I decided to start a dialogue with them, both in writing and in person. My hope was that, as I invited teachers to group gatherings, brown-bag lunches, or meetings in schools, we would get to know one another as human beings. (I confess, I hoped some would say to themselves, “Hey, that Klein’s not the jerk I thought he was.”) Since it was physically impossible for me to meet 80,000 teachers face-to- face, I decided that, in addition to lots of small meetings, I’d write e-mails to them all as a group. What was to stop me? After all, I was their boss. Shouldn’t we be able to communicate?
The letter I wanted to start with began something like this:
Look, folks, let’s be honest with each other. Our school system is filled with people who came into teaching to improve the lives of kids. They didn’t come to fail. They didn’t come to make a boatload of money. They wanted to help kids.
But by and large, the system’s not working. And it’s really not working for the kids in the Bronx, Central Brooklyn, and Northern Manhattan who need it the most and don’t have the option of going someplace else to get the education they need.
The problem is not that we don’t care, and there’s no question some of our kids can be challenging to educate. It’s that we have to do things differently. Whatever else is true, we surely should not make excuses and should together take a hard look at what we’re doing—at what works and doesn’t work. Already things are improving significantly in some schools, and we can all learn from their example. None of this will be easy. It’s going to involve some growth, and some pain, and we may make mistakes. But if we do it together, with rigor and confidence, it’s the best hope we have.
The letter was never sent. As I learned, no chancellor had ever sent a substantive letter to the city’s teachers. Some may have mailed holiday greetings, or thank-you notes, but, as it turned out, the UFT did not allow me to approach teachers directly on any matter that touched on their actual work. There would be no brown-bag lunches shared in the teachers’ lounge or coffee and conversation without union supervision. These matters were all subject to collective bargaining and, therefore, I was informed (first by the union and then by my own attorney) that I couldn’t discuss them directly with the teachers.
This was a real loss. I’d had some very positive experiences with principals gathered in groups for informal sessions. Over the years, I had come to know several teachers personally and, as a result, they had a very different view of me from that held by many of their colleagues. For example, I got to know quite well a longtime physical education teacher and committed union activist who had initially e-mailed to say that, like me, he had grown up in public housing and was an avid New York sports fan. We e-mailed over the years, and although he opposed some of what we were doing, and wasn’t shy about letting me know as much, we remain friends to this day. When I stepped down, he wrote me an e-mail saying: “Sadness doesn’t really express how I feel about your decision to leave the DOE. Though many of my colleagues shouted for joy when they heard the news, I for one shed a tear for a man who really cared about children and emphasized quality education. Though all your hard work and perseverance didn’t always work out the way you had hoped, you were the maverick who led in a passionate way to change the status quo and give the DOE a direction that only a creative mind like yours could have instituted. I salute you.”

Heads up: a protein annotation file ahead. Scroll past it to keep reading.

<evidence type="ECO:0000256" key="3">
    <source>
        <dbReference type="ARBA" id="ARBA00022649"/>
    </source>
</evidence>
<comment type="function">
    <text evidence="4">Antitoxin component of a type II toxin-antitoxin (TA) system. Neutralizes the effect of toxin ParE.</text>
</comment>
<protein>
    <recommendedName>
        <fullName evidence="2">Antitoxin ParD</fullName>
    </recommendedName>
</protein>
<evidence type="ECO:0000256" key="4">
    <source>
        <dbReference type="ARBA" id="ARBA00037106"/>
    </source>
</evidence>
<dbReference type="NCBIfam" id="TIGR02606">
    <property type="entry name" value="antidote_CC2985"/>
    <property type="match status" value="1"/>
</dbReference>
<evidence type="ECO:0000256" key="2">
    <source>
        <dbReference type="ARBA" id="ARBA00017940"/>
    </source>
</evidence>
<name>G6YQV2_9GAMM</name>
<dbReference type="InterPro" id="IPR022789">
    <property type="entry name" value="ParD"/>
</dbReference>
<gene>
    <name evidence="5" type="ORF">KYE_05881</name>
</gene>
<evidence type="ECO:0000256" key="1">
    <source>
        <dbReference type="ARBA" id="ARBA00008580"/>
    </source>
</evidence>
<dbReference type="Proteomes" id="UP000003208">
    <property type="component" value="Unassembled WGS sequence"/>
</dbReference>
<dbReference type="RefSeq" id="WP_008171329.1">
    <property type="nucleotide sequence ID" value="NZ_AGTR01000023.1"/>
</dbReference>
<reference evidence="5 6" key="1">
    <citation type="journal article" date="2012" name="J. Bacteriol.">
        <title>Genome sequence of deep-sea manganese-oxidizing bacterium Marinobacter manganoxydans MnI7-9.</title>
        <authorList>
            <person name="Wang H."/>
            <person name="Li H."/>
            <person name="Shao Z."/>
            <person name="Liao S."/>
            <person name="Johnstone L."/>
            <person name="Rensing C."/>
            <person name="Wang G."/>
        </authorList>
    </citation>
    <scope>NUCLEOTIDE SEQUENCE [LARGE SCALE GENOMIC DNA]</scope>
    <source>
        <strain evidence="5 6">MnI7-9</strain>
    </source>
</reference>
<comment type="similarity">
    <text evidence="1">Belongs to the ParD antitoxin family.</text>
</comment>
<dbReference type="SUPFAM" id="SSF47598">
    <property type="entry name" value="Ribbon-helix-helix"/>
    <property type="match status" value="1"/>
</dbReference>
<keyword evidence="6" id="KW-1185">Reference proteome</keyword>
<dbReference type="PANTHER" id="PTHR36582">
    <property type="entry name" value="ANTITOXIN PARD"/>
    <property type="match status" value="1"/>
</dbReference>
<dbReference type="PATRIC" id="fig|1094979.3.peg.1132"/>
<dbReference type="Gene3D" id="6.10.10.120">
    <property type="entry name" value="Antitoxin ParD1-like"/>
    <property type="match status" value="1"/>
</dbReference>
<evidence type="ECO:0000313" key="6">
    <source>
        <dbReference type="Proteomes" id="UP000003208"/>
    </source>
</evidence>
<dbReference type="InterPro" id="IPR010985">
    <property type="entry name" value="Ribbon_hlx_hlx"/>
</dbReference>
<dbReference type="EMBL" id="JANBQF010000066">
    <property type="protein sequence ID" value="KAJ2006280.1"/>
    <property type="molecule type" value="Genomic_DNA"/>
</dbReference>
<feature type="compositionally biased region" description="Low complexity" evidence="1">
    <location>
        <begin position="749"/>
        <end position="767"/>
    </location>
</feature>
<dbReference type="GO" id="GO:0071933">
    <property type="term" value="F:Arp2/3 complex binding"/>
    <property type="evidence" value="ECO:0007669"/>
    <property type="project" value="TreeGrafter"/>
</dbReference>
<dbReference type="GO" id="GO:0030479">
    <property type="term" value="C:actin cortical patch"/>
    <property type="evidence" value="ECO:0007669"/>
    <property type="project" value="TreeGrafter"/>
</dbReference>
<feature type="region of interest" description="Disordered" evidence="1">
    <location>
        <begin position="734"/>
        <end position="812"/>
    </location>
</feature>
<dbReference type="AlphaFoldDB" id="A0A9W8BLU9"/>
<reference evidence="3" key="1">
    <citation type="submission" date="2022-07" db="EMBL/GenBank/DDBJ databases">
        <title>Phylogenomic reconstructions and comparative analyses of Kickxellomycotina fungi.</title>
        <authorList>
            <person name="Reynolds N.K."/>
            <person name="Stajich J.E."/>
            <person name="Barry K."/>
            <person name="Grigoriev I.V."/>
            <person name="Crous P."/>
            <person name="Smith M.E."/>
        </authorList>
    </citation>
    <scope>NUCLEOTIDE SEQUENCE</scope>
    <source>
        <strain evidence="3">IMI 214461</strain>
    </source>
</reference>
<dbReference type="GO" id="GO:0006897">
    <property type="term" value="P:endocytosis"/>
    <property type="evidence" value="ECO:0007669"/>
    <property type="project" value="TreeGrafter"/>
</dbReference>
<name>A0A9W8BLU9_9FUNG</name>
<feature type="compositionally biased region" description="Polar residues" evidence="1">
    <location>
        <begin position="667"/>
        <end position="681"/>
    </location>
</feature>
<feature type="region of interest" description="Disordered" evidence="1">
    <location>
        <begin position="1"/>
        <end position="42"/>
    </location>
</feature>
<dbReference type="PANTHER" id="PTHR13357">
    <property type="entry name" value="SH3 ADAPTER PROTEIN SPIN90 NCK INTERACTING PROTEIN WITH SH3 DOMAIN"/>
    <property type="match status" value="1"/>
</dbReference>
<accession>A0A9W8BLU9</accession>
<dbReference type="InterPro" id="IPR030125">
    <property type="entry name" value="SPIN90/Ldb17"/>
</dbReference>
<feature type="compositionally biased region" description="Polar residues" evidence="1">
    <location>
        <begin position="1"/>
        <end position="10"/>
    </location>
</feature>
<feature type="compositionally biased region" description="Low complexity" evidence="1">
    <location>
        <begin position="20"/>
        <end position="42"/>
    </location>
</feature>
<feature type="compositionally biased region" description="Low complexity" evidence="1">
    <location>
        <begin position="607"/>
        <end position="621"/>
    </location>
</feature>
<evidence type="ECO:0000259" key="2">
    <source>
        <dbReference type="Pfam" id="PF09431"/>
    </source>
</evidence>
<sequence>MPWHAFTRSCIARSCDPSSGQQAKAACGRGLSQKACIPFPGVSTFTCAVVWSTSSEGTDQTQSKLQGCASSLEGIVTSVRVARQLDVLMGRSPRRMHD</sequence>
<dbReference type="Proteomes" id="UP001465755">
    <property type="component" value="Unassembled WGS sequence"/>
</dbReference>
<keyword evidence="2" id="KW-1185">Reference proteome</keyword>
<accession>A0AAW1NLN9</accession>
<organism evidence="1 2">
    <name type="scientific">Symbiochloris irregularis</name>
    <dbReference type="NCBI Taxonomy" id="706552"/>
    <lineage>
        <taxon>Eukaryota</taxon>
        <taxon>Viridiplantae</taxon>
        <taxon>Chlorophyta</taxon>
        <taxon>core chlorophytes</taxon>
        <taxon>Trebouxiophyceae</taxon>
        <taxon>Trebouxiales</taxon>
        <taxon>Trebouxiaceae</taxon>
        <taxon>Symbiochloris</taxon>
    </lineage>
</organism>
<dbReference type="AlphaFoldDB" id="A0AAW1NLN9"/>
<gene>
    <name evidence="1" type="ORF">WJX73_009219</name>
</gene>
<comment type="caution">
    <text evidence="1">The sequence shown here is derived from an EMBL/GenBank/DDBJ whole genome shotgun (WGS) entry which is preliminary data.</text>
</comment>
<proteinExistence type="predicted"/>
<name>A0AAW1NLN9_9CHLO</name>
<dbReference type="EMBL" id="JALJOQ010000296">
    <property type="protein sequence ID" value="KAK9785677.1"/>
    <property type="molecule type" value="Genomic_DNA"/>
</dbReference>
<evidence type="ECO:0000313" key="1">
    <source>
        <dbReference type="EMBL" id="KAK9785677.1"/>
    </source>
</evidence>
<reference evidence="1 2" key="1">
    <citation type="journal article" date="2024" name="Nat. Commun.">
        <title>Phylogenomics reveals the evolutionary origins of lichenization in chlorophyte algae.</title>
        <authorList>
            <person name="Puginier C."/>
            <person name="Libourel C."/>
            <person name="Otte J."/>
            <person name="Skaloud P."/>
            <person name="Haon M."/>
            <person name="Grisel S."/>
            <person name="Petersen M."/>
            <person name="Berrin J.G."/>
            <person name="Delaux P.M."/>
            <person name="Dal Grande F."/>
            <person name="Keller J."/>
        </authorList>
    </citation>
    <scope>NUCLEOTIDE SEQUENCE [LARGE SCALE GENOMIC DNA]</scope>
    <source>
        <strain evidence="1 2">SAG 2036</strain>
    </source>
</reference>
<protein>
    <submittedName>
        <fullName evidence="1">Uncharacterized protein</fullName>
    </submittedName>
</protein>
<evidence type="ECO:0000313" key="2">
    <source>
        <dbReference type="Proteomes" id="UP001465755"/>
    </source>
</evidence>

If only I could have had the chance to develop that kind of relationship with all of our teachers. Unfortunately, I never did. Several years after we started doing annual surveys as part of our accountability program, I found strong support from the principals and parents, but not the teachers. In 2010, when we surveyed my performance in four areas—resources, oversight, curriculum, and student progress—the principals gave me an average 76 percent approval and 19 percent disapproval rating; the parents gave me an average of 64 percent approval and 14 percent disapproval; and the teachers gave me an average of 39 percent approval and 46 percent disapproval. I thought the teachers’ results had to be due, at least in part, to the negative influence of the union’s constant attacks on our programs over the years and the fear and scorn instilled as a result. I just wish I had had the ability to explain to them directly what we were doing and why and to hear and address their reactions. I know we couldn’t have won them all over, but at least they would have judged us based on real information.
This post has been excerpted from Joel Klein's forthcoming book, Lessons Of Hope: How to Fix Our Schools.